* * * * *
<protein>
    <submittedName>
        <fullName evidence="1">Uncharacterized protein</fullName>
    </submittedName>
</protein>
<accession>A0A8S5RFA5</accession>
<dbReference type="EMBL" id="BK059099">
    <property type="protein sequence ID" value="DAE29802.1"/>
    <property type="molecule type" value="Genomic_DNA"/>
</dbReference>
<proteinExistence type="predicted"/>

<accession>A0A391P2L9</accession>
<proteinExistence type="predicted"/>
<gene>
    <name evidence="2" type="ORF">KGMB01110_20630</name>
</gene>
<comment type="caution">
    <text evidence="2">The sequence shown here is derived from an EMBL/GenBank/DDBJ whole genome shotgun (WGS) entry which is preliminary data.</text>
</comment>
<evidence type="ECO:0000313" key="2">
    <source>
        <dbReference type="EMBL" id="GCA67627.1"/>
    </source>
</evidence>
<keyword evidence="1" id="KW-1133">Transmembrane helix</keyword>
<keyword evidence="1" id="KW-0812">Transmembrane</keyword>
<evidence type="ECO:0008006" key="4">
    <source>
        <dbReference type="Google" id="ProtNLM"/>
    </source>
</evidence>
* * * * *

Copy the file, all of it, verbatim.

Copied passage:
<protein>
    <submittedName>
        <fullName evidence="1">Uncharacterized protein</fullName>
    </submittedName>
</protein>
<accession>A0A8S5RFA5</accession>
<dbReference type="EMBL" id="BK059099">
    <property type="protein sequence ID" value="DAE29802.1"/>
    <property type="molecule type" value="Genomic_DNA"/>
</dbReference>
<proteinExistence type="predicted"/>

<accession>A0A391P2L9</accession>
<proteinExistence type="predicted"/>
<gene>
    <name evidence="2" type="ORF">KGMB01110_20630</name>
</gene>
<comment type="caution">
    <text evidence="2">The sequence shown here is derived from an EMBL/GenBank/DDBJ whole genome shotgun (WGS) entry which is preliminary data.</text>
</comment>
<evidence type="ECO:0000313" key="2">
    <source>
        <dbReference type="EMBL" id="GCA67627.1"/>
    </source>
</evidence>
<keyword evidence="1" id="KW-1133">Transmembrane helix</keyword>
<keyword evidence="1" id="KW-0812">Transmembrane</keyword>
<evidence type="ECO:0008006" key="4">
    <source>
        <dbReference type="Google" id="ProtNLM"/>
    </source>
</evidence>